Donald Trump has denied he tried to fire (paywall) special counsel Robert Mueller in June last year. But the reports have given extra ballast to accusations of obstruction of justice over the FBI’s Trump-Russia probe.
The fact that this took place just a month after he ousted FBI director James Comey, “shows that the pattern of obstruction is a strong case because this is yet another indicator of his intent to derail the investigation,” Georgetown law professor Carrie Cordero argued on the Brookings Institute’s Lawfare podcast yesterday (Jan. 25).
The main events known to the public that make up the argument for obstruction took place between January and July 2017. On July 15, Trump hired specialist white-collar crime lawyer Ty Cobb, who reportedly implemented a strategy of full cooperation with the FBI investigation. Since then, Trump’s most controversial actions towards the probe seem to have been curbed. Here’s a timeline of the biggest events during that six-month period.
Jan. 27: Trump asks Comey for “loyalty”
With Comey heading the investigation into the Trump campaign’s Russia ties, Trump invited Comey to dinner, Comey writes in Congressional testimony. The conversation made Comey feel that its purpose was “at least in part to an effort to have me ask for my job and create some sort of patronage relationship.” He asked him several times for loyalty, saying, “I need loyalty, I expect loyalty,” and again, “I need loyalty,” Comey writes.
Feb. 14: Trump asks Comey to “let” the Flynn case “go”
After Comey briefed Trump on counterterrorism in the Oval Office, the president cornered him, saying, “I want to talk about Mike Flynn,” Comey writes. He reportedly asked, “I hope you can see your way clear to letting this go, to letting Flynn go. He is a good guy. I hope you can let this go.” Comey says he only responded with, “he is a good guy.”
Flynn was being investigated for lying about his contacts with Russian officials. He later flipped, pleading guilty to four counts of lying to the FBI in exchange for cooperation with Mueller’s investigation into the campaign.
March: Trump reportedly asked the White House counsel to pressure Sessions not to recuse himself
When attorney general Jeff Sessions was considering recusing himself from the Russia investigation, Trump asked White House counsel Don McGahn to lobby him not to do so, according to the New York Times (paywall). When he was unsuccessful, Trump “erupted in anger,” the Times writes, and reportedly said he wanted his attorney general to safeguard him, asking, “Where’s my Roy Cohn?” (Cohn spent years as Trump’s fixer in New York.)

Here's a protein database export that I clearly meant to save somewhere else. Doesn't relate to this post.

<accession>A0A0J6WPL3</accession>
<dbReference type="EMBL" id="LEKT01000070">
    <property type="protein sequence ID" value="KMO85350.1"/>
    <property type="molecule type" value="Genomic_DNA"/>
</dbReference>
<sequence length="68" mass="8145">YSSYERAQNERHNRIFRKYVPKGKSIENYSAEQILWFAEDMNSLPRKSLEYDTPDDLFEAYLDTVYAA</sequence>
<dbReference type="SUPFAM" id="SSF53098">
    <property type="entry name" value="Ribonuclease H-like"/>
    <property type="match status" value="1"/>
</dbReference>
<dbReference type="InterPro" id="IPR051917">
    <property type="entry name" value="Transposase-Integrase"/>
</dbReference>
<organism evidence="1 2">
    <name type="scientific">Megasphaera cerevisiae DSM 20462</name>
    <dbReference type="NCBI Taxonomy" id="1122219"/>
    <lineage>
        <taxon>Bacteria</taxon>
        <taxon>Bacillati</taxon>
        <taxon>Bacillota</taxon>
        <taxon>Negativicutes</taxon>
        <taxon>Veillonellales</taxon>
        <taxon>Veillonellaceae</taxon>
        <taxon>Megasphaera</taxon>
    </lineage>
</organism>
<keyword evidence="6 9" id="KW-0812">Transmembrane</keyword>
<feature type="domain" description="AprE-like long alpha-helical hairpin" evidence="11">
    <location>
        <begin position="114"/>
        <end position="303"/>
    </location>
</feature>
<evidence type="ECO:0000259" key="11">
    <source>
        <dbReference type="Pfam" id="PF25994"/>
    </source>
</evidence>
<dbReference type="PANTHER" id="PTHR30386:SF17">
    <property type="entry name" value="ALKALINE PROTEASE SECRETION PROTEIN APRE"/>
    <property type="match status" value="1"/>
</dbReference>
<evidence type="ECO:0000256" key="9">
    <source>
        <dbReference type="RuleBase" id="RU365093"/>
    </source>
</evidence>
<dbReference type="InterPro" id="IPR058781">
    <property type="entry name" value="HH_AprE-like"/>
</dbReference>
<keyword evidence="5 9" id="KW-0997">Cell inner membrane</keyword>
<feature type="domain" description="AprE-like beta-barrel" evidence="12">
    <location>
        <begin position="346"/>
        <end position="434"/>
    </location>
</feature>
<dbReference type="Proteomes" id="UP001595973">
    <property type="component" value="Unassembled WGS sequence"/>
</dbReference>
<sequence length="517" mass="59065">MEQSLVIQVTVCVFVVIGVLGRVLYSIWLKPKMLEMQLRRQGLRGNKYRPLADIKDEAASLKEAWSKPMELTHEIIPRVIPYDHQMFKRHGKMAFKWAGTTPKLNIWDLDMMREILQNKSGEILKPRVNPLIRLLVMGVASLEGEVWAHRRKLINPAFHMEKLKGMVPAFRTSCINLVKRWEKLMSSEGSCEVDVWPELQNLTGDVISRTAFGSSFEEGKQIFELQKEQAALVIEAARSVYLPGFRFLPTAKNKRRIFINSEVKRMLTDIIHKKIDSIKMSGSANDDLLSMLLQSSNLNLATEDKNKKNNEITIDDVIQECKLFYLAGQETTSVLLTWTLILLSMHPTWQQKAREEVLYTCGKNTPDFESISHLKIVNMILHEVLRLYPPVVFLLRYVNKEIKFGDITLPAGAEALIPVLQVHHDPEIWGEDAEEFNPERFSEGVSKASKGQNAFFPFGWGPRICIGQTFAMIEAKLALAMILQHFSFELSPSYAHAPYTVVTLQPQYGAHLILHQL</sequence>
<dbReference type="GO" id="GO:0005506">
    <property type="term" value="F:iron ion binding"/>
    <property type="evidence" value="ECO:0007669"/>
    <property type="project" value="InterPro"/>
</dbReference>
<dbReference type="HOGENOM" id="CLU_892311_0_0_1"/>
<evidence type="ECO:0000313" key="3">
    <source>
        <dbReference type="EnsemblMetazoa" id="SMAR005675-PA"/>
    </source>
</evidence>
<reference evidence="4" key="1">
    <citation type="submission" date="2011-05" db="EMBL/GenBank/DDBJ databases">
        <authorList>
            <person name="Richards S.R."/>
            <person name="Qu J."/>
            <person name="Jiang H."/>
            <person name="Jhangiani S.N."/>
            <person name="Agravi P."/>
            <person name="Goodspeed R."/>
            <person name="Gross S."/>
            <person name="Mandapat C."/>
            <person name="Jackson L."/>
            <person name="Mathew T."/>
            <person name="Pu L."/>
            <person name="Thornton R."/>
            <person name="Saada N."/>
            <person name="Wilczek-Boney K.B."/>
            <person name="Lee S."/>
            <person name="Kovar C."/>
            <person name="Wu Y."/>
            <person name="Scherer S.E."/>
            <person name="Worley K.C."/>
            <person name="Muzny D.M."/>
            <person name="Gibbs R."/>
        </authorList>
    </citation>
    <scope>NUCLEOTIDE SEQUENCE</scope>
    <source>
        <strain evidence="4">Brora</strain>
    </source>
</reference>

Between March and May 9: Trump reportedly drafted a letter to Comey calling the investigation “fabricated and politically motivated”
White House aides stopped him from sending the letter, according to The New York Times. On several occasions, he asked Comey to make public the fact that he was not under investigation, but Comey refused to do so.
May 9: Trump fires Comey
Trump fired Comey (paywall) ostensibly for his handling of the investigation into Hillary Clinton’s use of a private email server. The case for that misconduct was made by deputy attorney general Rod Rosenstein, but Trump later told NBC that he was going to fire Comey “regardless of the recommendation.”
He added: “When I decided to just do it I said to myself, I said, ‘You know, this Russia thing with Trump and Russia is a made-up story, it’s an excuse by the Democrats for having lost an election that they should’ve won.’”
June: Tries to fire Mueller
White House counsel Don McGahn reportedly threatened to resign (paywall) if Trump did so, causing Trump to step back from the brink. Trump’s reported reasons for doing so were bizarre accusations of conflicts of interest, including that Mueller had ended his membership of one of Trump’s golf clubs over a fee raise. Mueller has reportedly interviewed current and former White House officials over the episode.
July 8: Trump reportedly dictated a false statement about his son’s meeting with a Russian lawyer
When the New York Times approached Trump’s team for comment on Don Jr.’s now-notorious Trump Tower meeting with Russian lawyer Natalia Veselnitskaya, his team wanted to be transparent and get ahead of the story, according to the Washington Post (paywall). Instead, the Post reports, Trump dictated a false statement, saying that they “primarily discussed a program about the adoption of Russian children.” In his book Fire and Fury, Michael Wolff writes that Trump’s advisers believe this was an “explicit attempt to throw sand into the investigation’s gears,” leading a spokesman to quit over qualms that it amounted to obstruction of justice.
Mueller has been explicitly examining the statement, the Times reports (paywall).